7. Geocoding / Address Matching: Certain kinds of locational data (street addresses, zip codes, counties) need to be assigned coordinates (such as latitude & longitude) before you can map them out. Geocoding / Address Matching tools in GIS help you with the process of determining coordinates for locational data without coordinates. In Geography 222 I have students do a quick exercise in Geocoding using free online tools. In this question, I ask you to go one step beyond this by getting the Geocoded data into ArcGIS and using that data in an application. The data are registered sex offenders in Delaware County.

The routine below may no longer work. So do this:
1. From the page of sex offenders, on your browser save as… and source (or .html). Save to your desktop.
2. You can use excel to get data from that file. If it does not work,
3. Go to https://www.convertcsv.com/html-table-to-csv.htm and from there use the file saved to your desktop. This site does not get the correct data if you use the URL directly. So you have to use the saved .html file.

See if you can “scrape” this from the internet: convert web data into Excel data:

  • while in Excel (PC), choose Data > then From Web,
  • paste the URL (for sex offenders, link above)
  • you may have to agree to the terms (checkbox at bottom of page)
  • errors with a script on page? just hit no to continue
  • be aware that the sex offender data is spread over three pages on the web, so you will have to get the url for each, and go through this process for each
  • then clean up the data and get all in one spreadsheet: this includes getting all of the three columns of address data into one column. There are various ways to do this (it’s called concatenation, I think). One way that I figured out with Justin:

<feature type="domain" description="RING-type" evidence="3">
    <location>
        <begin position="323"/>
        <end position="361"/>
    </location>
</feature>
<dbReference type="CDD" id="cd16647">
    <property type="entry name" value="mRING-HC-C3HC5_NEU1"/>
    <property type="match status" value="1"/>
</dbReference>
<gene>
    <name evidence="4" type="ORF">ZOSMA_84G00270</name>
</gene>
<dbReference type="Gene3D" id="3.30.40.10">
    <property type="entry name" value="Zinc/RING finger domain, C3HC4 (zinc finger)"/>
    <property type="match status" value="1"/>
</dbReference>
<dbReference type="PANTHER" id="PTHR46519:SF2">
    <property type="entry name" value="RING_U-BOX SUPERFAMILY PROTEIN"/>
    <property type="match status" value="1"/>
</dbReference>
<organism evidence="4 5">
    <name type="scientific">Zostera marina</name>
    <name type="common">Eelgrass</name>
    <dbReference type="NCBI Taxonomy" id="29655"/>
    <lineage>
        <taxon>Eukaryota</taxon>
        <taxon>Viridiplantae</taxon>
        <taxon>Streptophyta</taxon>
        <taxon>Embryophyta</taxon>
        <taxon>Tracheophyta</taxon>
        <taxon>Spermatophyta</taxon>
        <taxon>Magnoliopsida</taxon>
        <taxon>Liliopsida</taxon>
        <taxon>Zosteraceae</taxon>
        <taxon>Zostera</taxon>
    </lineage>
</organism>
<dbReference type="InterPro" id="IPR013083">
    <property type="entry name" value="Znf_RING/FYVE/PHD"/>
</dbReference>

• copy the three columns from Excel and paste into Notepad (a simple text editor for Windows)
  • copy everything from Notepad and paste into a new Word doc.
  • The problem is that there are tabs between the street address, city and zip code.
  • To find and replace all the tabs with spaces, go to Find and find ^t (which is the symbol for tab) and replace with 2 spaces.
  • Now add OH to the end of each address.
  • Now copy and paste into one column in Excel.
  • Remove PO boxes, apartment numbers, etc.
  • What is left can be copied and pasted into GPS Visualizer (below)

Once you have the sex offenders in an Excel file all tidied up, do the following:

Go to GPS Visualizer Geocoder

  • Copy and Paste data from the Excel File
  • Use this AP key: AIzaSyCuXC2qucAmzJxnTNXcFtKaUgP4eR8dtrc
  • Under Draw a Map option, select KML and save the Geocoded file in your course folder
  • Open ArcGIS and create a new .mxd file
  • Go to Arc Toolbox
  • Go to conversion tools
  • Go to KML to Layer
  • Select your KML or KMZ file in the first field
  • Don’t change the output location!
  • Click OK

Your KML/KMZ should appear in a few moments; you can now add other Delaware data layers to the .mxd file.

Once you do this, you should see the locations of Delaware County sex offenders mapped out. Use this data in a made up application. For example, Select all the sex offenders that live within a half mile of Ohio Wesleyan.

Good Luck!

Don’t Panic! Have a cig and relax!

Don’t put this off until the last minute: it will take some effort to complete some parts of this fascinating and evocative evaluation!

Leave a Reply

Fill in your details below or click an icon to log in:

WordPress.com Logo

You are commenting using your WordPress.com account. Log Out /  Change )

Google photo

You are commenting using your Google account. Log Out /  Change )

Twitter picture

You are commenting using your Twitter account. Log Out /  Change )

Facebook photo

You are commenting using your Facebook account. Log Out /  Change )

Connecting to %s

%d bloggers like this: